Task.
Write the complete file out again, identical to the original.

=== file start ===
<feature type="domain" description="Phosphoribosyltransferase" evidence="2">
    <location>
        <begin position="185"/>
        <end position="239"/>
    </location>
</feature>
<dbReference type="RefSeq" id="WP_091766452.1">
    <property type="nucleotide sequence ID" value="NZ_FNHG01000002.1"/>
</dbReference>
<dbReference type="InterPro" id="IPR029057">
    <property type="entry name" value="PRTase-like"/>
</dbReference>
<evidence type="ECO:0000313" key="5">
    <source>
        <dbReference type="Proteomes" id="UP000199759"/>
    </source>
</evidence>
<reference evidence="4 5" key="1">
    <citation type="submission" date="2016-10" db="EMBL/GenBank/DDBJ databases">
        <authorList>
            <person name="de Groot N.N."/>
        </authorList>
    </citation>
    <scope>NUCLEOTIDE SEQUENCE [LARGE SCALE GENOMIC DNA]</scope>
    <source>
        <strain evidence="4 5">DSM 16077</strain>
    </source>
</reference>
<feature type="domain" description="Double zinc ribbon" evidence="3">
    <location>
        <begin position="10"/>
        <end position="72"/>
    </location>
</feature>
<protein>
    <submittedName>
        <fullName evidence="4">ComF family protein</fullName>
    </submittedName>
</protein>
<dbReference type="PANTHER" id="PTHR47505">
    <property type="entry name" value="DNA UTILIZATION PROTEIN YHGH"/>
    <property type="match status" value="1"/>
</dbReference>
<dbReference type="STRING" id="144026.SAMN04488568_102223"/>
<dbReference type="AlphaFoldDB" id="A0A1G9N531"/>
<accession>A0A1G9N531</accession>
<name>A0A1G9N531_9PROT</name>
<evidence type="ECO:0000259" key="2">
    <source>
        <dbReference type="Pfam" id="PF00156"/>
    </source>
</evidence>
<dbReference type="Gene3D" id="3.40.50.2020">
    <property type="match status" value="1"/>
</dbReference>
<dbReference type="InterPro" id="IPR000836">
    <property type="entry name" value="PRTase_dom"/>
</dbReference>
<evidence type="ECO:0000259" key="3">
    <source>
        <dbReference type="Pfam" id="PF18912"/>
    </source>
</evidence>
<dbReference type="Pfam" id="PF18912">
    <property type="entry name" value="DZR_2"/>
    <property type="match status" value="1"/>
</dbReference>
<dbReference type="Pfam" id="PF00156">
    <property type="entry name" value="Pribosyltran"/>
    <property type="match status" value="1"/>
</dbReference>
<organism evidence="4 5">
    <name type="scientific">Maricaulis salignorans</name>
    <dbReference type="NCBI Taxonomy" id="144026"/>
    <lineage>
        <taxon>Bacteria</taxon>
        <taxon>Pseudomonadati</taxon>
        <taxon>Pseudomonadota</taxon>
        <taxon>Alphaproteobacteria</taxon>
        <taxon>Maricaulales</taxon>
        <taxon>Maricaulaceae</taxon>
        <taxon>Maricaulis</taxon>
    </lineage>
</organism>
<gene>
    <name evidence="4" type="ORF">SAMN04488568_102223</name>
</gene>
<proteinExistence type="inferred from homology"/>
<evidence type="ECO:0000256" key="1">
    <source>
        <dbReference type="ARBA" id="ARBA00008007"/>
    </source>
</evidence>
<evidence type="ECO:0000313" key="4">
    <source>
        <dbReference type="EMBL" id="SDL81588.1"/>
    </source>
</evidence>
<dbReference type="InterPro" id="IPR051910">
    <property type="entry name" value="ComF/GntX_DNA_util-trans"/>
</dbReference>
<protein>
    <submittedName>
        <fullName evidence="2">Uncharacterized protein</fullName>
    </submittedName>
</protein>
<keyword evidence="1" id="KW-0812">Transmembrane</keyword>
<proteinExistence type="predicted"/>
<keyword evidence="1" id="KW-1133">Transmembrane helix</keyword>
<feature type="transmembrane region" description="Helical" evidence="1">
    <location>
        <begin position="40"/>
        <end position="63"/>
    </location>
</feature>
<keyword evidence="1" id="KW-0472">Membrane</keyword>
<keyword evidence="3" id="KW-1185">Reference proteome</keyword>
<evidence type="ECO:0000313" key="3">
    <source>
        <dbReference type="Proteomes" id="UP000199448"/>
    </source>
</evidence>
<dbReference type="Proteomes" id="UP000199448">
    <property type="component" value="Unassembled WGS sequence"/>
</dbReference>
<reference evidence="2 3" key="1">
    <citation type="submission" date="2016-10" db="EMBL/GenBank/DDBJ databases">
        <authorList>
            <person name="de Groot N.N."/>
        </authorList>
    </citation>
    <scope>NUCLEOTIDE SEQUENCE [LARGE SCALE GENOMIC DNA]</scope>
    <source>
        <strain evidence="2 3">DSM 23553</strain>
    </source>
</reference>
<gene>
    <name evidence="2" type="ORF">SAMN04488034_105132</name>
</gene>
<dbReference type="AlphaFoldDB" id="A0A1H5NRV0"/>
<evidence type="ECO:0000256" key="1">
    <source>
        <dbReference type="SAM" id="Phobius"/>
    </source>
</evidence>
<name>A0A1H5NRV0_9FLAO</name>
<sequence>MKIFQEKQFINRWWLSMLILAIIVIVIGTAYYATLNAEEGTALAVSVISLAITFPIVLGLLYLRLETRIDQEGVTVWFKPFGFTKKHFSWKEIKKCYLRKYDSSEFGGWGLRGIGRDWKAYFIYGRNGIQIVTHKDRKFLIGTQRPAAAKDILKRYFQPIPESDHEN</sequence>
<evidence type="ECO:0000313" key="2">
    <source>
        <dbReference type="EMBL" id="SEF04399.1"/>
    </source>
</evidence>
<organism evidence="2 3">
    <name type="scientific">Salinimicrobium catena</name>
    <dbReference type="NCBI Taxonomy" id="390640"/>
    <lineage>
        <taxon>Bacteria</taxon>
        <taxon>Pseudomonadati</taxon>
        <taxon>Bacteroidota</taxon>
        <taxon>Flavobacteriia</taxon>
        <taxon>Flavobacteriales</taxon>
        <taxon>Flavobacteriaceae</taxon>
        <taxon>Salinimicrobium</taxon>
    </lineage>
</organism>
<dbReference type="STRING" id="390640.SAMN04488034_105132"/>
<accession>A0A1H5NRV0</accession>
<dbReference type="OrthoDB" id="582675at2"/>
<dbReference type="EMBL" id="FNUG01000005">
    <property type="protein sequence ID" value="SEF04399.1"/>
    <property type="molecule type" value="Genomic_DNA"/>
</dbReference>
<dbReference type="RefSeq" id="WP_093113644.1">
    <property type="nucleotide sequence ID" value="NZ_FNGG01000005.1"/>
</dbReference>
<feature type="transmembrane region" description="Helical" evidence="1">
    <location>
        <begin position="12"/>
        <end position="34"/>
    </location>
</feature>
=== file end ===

<feature type="domain" description="Phosphoribosyltransferase" evidence="2">
    <location>
        <begin position="185"/>
        <end position="239"/>
    </location>
</feature>
<dbReference type="RefSeq" id="WP_091766452.1">
    <property type="nucleotide sequence ID" value="NZ_FNHG01000002.1"/>
</dbReference>
<dbReference type="InterPro" id="IPR029057">
    <property type="entry name" value="PRTase-like"/>
</dbReference>
<evidence type="ECO:0000313" key="5">
    <source>
        <dbReference type="Proteomes" id="UP000199759"/>
    </source>
</evidence>
<reference evidence="4 5" key="1">
    <citation type="submission" date="2016-10" db="EMBL/GenBank/DDBJ databases">
        <authorList>
            <person name="de Groot N.N."/>
        </authorList>
    </citation>
    <scope>NUCLEOTIDE SEQUENCE [LARGE SCALE GENOMIC DNA]</scope>
    <source>
        <strain evidence="4 5">DSM 16077</strain>
    </source>
</reference>
<feature type="domain" description="Double zinc ribbon" evidence="3">
    <location>
        <begin position="10"/>
        <end position="72"/>
    </location>
</feature>
<protein>
    <submittedName>
        <fullName evidence="4">ComF family protein</fullName>
    </submittedName>
</protein>
<dbReference type="PANTHER" id="PTHR47505">
    <property type="entry name" value="DNA UTILIZATION PROTEIN YHGH"/>
    <property type="match status" value="1"/>
</dbReference>
<dbReference type="STRING" id="144026.SAMN04488568_102223"/>
<dbReference type="AlphaFoldDB" id="A0A1G9N531"/>
<accession>A0A1G9N531</accession>
<name>A0A1G9N531_9PROT</name>
<evidence type="ECO:0000259" key="2">
    <source>
        <dbReference type="Pfam" id="PF00156"/>
    </source>
</evidence>
<dbReference type="Gene3D" id="3.40.50.2020">
    <property type="match status" value="1"/>
</dbReference>
<dbReference type="InterPro" id="IPR000836">
    <property type="entry name" value="PRTase_dom"/>
</dbReference>
<evidence type="ECO:0000259" key="3">
    <source>
        <dbReference type="Pfam" id="PF18912"/>
    </source>
</evidence>
<dbReference type="Pfam" id="PF18912">
    <property type="entry name" value="DZR_2"/>
    <property type="match status" value="1"/>
</dbReference>
<dbReference type="Pfam" id="PF00156">
    <property type="entry name" value="Pribosyltran"/>
    <property type="match status" value="1"/>
</dbReference>
<organism evidence="4 5">
    <name type="scientific">Maricaulis salignorans</name>
    <dbReference type="NCBI Taxonomy" id="144026"/>
    <lineage>
        <taxon>Bacteria</taxon>
        <taxon>Pseudomonadati</taxon>
        <taxon>Pseudomonadota</taxon>
        <taxon>Alphaproteobacteria</taxon>
        <taxon>Maricaulales</taxon>
        <taxon>Maricaulaceae</taxon>
        <taxon>Maricaulis</taxon>
    </lineage>
</organism>
<gene>
    <name evidence="4" type="ORF">SAMN04488568_102223</name>
</gene>
<proteinExistence type="inferred from homology"/>
<evidence type="ECO:0000256" key="1">
    <source>
        <dbReference type="ARBA" id="ARBA00008007"/>
    </source>
</evidence>
<evidence type="ECO:0000313" key="4">
    <source>
        <dbReference type="EMBL" id="SDL81588.1"/>
    </source>
</evidence>
<dbReference type="InterPro" id="IPR051910">
    <property type="entry name" value="ComF/GntX_DNA_util-trans"/>
</dbReference>
<protein>
    <submittedName>
        <fullName evidence="2">Uncharacterized protein</fullName>
    </submittedName>
</protein>
<keyword evidence="1" id="KW-0812">Transmembrane</keyword>
<proteinExistence type="predicted"/>
<keyword evidence="1" id="KW-1133">Transmembrane helix</keyword>
<feature type="transmembrane region" description="Helical" evidence="1">
    <location>
        <begin position="40"/>
        <end position="63"/>
    </location>
</feature>
<keyword evidence="1" id="KW-0472">Membrane</keyword>
<keyword evidence="3" id="KW-1185">Reference proteome</keyword>
<evidence type="ECO:0000313" key="3">
    <source>
        <dbReference type="Proteomes" id="UP000199448"/>
    </source>
</evidence>
<dbReference type="Proteomes" id="UP000199448">
    <property type="component" value="Unassembled WGS sequence"/>
</dbReference>
<reference evidence="2 3" key="1">
    <citation type="submission" date="2016-10" db="EMBL/GenBank/DDBJ databases">
        <authorList>
            <person name="de Groot N.N."/>
        </authorList>
    </citation>
    <scope>NUCLEOTIDE SEQUENCE [LARGE SCALE GENOMIC DNA]</scope>
    <source>
        <strain evidence="2 3">DSM 23553</strain>
    </source>
</reference>
<gene>
    <name evidence="2" type="ORF">SAMN04488034_105132</name>
</gene>
<dbReference type="AlphaFoldDB" id="A0A1H5NRV0"/>
<evidence type="ECO:0000256" key="1">
    <source>
        <dbReference type="SAM" id="Phobius"/>
    </source>
</evidence>
<name>A0A1H5NRV0_9FLAO</name>
<sequence>MKIFQEKQFINRWWLSMLILAIIVIVIGTAYYATLNAEEGTALAVSVISLAITFPIVLGLLYLRLETRIDQEGVTVWFKPFGFTKKHFSWKEIKKCYLRKYDSSEFGGWGLRGIGRDWKAYFIYGRNGIQIVTHKDRKFLIGTQRPAAAKDILKRYFQPIPESDHEN</sequence>
<evidence type="ECO:0000313" key="2">
    <source>
        <dbReference type="EMBL" id="SEF04399.1"/>
    </source>
</evidence>
<organism evidence="2 3">
    <name type="scientific">Salinimicrobium catena</name>
    <dbReference type="NCBI Taxonomy" id="390640"/>
    <lineage>
        <taxon>Bacteria</taxon>
        <taxon>Pseudomonadati</taxon>
        <taxon>Bacteroidota</taxon>
        <taxon>Flavobacteriia</taxon>
        <taxon>Flavobacteriales</taxon>
        <taxon>Flavobacteriaceae</taxon>
        <taxon>Salinimicrobium</taxon>
    </lineage>
</organism>
<dbReference type="STRING" id="390640.SAMN04488034_105132"/>
<accession>A0A1H5NRV0</accession>
<dbReference type="OrthoDB" id="582675at2"/>
<dbReference type="EMBL" id="FNUG01000005">
    <property type="protein sequence ID" value="SEF04399.1"/>
    <property type="molecule type" value="Genomic_DNA"/>
</dbReference>
<dbReference type="RefSeq" id="WP_093113644.1">
    <property type="nucleotide sequence ID" value="NZ_FNGG01000005.1"/>
</dbReference>
<feature type="transmembrane region" description="Helical" evidence="1">
    <location>
        <begin position="12"/>
        <end position="34"/>
    </location>
</feature>